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    Wikipedia Is Finally Encrypting the World's Knowledge

    Written by

    Lorenzo Franceschi-Bicchierai

    Staff Writer

    Wikipedia, one of the most popular websites in the world, will now be encrypted by default, a change that will better protect its hundreds of millions of visitors from surveillance and censorship.

    The Wikimedia foundation, the nonprofit that runs the online encyclopedia, announced that it has started switching all its sites to HTTPS by default starting on Friday. The site becomes the latest to join an ever-growing movement that promotes more encryption across the web to protect users’ privacy and freedom of speech.

    “To be truly free, access to knowledge must be secure and uncensored,” Wikimedia’s Yana Welinder, Victoria Baranetsky, and Brandon Black, wrote in the announcement. “With this change, the nearly half a billion people who rely on Wikipedia and its sister projects every month will be able to share in the world’s knowledge more securely.”

    Switching HTTPS by default on a website creates a secure, encrypted connection between the user and the site, making it harder for spies and malicious hackers to monitor what pages the user visits on the website. With HTTPS encryption turned on, it’s also harder for repressive governments to block and filter selected pages on the site. With HTTPS, spies and censors can see that a user is visiting Wikipedia, but not which specific page.

    “To be truly free, access to knowledge must be secure and uncensored.”

    In Iran, for example, two researchers found that the government censors a number of pages on the Farsi version of Wikipedia, such as some about Iran’s human rights violations or sensitive political topics. Iran applied similar selective censorship techniques to Instagram too, until the social network recently turned on HTTPS by default, fooling the country’s censors.

    If a website turns on HTTPS by default, it leaves censors with only two choices: either allow users to visit the whole site, or block it entirely.

    Internet freedom advocates, such as the human rights organization Access with its “Encrypt All the Things” campaign, have been advocating for more websites to turn HTTPS by default. They’re not the only ones.

    The internet’s main international standards organization, the World Wide Web Consortium (W3C) said in a recent paper that HTTPS should be deployed more widely. Even the White House has been pushing for more encryption on US government sites, recently setting a deadline to make the switch.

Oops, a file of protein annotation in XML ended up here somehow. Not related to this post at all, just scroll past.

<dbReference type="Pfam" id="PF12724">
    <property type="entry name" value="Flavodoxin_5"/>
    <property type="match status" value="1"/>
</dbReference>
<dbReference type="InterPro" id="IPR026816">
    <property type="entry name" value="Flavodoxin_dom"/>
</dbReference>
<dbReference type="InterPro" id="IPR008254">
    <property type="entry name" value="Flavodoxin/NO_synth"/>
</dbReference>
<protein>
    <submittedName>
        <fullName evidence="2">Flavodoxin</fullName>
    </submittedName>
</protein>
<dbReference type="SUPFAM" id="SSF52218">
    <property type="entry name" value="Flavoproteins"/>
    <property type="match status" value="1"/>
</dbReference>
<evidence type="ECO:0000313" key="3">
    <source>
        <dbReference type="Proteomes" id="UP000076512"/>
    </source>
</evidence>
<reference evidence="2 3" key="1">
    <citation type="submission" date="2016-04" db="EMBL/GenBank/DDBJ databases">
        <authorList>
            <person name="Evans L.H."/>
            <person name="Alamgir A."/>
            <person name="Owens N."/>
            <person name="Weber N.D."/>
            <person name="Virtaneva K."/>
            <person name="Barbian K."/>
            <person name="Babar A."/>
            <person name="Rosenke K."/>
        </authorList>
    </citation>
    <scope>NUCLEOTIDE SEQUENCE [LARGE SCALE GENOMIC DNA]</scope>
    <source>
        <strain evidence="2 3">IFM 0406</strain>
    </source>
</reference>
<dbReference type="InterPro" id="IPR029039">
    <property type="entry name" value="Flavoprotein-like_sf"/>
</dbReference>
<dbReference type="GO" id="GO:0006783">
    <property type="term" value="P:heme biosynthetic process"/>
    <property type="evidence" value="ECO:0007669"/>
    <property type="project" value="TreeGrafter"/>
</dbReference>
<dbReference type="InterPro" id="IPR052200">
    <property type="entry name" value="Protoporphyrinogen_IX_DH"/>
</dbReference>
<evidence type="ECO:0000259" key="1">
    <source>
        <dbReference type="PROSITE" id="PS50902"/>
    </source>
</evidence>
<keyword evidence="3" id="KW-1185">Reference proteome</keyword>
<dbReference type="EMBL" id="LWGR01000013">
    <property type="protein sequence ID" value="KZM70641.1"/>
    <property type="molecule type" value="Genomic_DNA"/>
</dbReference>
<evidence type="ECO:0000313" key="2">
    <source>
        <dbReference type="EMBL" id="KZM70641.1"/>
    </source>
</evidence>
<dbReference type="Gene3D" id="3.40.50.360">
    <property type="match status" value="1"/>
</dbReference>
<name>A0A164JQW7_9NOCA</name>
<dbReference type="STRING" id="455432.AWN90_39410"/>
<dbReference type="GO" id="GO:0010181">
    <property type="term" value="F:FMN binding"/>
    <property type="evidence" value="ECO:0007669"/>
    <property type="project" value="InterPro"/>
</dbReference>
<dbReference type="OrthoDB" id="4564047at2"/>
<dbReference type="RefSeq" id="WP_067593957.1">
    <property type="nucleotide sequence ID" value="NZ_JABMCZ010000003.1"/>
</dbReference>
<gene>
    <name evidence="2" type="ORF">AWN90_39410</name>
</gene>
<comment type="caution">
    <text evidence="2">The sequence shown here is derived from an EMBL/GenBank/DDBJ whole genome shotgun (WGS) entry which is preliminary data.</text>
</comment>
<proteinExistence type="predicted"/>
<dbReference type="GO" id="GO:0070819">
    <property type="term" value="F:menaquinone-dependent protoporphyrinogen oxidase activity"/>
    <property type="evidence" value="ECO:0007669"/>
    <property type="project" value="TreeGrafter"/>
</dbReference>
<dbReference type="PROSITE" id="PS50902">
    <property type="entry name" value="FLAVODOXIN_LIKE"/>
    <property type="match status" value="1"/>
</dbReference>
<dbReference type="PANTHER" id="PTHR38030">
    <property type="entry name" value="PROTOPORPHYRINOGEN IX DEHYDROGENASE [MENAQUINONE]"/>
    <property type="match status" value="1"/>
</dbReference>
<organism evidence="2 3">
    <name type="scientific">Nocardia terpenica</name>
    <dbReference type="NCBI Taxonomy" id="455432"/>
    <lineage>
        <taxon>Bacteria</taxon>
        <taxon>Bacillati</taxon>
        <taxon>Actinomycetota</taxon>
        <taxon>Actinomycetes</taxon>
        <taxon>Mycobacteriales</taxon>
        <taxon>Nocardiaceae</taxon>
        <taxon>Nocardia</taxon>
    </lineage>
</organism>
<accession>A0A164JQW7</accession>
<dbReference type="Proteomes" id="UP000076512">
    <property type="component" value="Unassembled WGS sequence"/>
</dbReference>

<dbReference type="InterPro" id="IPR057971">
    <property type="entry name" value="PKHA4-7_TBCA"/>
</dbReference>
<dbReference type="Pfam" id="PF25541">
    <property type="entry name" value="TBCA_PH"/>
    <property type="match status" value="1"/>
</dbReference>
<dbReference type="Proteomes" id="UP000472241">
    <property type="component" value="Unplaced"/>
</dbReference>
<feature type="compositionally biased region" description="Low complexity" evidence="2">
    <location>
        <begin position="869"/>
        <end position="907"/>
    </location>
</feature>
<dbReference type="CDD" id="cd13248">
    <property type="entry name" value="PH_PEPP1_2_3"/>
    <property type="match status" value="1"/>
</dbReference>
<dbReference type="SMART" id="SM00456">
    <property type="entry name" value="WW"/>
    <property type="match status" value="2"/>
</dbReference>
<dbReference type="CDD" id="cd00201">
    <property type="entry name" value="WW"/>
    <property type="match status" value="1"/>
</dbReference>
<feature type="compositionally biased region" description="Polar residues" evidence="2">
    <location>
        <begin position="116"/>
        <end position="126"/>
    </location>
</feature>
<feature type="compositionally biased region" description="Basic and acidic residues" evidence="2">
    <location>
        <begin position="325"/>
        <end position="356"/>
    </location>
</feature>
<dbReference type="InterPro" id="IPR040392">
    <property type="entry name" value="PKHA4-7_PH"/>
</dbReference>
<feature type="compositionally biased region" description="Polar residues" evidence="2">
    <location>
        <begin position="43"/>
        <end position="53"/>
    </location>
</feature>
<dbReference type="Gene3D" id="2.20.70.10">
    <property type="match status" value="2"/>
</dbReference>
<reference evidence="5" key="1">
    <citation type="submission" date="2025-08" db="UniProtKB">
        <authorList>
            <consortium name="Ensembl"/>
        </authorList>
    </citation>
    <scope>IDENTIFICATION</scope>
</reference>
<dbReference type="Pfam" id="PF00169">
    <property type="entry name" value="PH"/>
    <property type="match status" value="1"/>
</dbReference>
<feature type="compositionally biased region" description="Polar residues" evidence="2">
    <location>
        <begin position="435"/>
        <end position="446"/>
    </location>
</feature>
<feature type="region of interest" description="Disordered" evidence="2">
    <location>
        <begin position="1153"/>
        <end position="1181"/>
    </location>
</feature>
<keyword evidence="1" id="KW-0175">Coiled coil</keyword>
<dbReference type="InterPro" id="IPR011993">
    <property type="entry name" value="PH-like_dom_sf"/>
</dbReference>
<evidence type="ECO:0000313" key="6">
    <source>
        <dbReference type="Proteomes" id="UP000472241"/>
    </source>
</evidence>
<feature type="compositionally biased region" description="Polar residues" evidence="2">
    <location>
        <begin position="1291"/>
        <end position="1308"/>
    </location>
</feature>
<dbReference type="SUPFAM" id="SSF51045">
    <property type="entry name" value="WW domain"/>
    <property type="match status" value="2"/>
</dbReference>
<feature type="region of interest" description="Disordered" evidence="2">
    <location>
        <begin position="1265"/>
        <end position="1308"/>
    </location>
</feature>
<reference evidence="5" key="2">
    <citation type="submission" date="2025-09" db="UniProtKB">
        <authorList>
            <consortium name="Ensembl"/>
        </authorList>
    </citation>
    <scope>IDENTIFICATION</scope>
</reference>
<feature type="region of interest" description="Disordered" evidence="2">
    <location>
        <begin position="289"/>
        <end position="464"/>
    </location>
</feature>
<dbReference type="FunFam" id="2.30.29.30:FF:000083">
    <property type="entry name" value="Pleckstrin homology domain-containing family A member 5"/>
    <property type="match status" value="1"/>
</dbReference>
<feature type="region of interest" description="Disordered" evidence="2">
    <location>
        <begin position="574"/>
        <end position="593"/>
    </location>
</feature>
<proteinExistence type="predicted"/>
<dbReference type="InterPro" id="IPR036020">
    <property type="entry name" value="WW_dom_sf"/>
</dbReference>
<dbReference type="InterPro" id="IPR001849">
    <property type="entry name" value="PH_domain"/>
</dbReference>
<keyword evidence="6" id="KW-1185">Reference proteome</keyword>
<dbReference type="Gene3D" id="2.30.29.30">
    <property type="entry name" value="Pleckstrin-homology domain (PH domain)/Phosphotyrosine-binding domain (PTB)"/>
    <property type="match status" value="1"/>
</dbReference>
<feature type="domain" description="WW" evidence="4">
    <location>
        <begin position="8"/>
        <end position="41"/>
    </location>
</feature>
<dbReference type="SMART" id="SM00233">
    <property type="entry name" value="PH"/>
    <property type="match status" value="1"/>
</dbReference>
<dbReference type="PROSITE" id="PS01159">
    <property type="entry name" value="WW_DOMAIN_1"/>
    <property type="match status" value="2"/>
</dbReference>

And it’s not just civil society or government organizations. Google has been pushing for more encryption too by favoring HTTPS websites over non-encrypted ones in search results. Just this week, Apple told its developers that they better start using HTTPS in their apps in the future, signalling that it’s going to deprecate the traditional, more insecure HTTP protocol—just like Mozilla is already doing.

    Until Friday, Wikipedia was a holdout on the movement, despite the fact that it had sued the NSA for mass surveillance, which in many cases is enabled by the lack of encryption across the internet.

    In March, Wikipedia’s founder Jimmy Wales said he wanted a more secure internet during a Reddit AMA, but when I asked him if the was ever going to be HTTPS by default, Lila Tretikov, Wikimedia Foundation’s executive director, dodged the question, saying turning HTTPS by default might slow down connections to the site “especially in low bandwidth or poor connections areas.”

    “We believe that the time for HTTPS by default is now.”

    This was a real, legitimate concern, as Wikimedia acknowledged in its announcement.

    “People around the world access Wikimedia sites from a diversity of devices, with varying levels of connectivity and freedom of information,” Wikimedia wrote in the announcement. “Although we have optimized the experience as much as possible with this challenge in mind, this change could affect access for some Wikimedia traffic in certain parts of the world.”

    But it looks like they’re ready to take the risk, and they’re pushing others to follow.

    “We believe that the time for HTTPS by default is now. We encourage others to join us as we move forward with this commitment.”

    UPDATE, 06/12/2015, 2:29 p.m. ET: Katherine Maher, a spokesperson for the Wikimedia Foundation, confirmed that the switch to HTTPS will eventually affect "all language versions" of Wikipedia.

    The first ones to be HTTPS-only are the English, Chinese, Russian, Hebrew, Italian, Catalan and Uyghur versions, with others soon to follow.

    "While we did this on behalf of users first, we're excited to join the movement for a more secure web!" Maher told Motherboard in an email.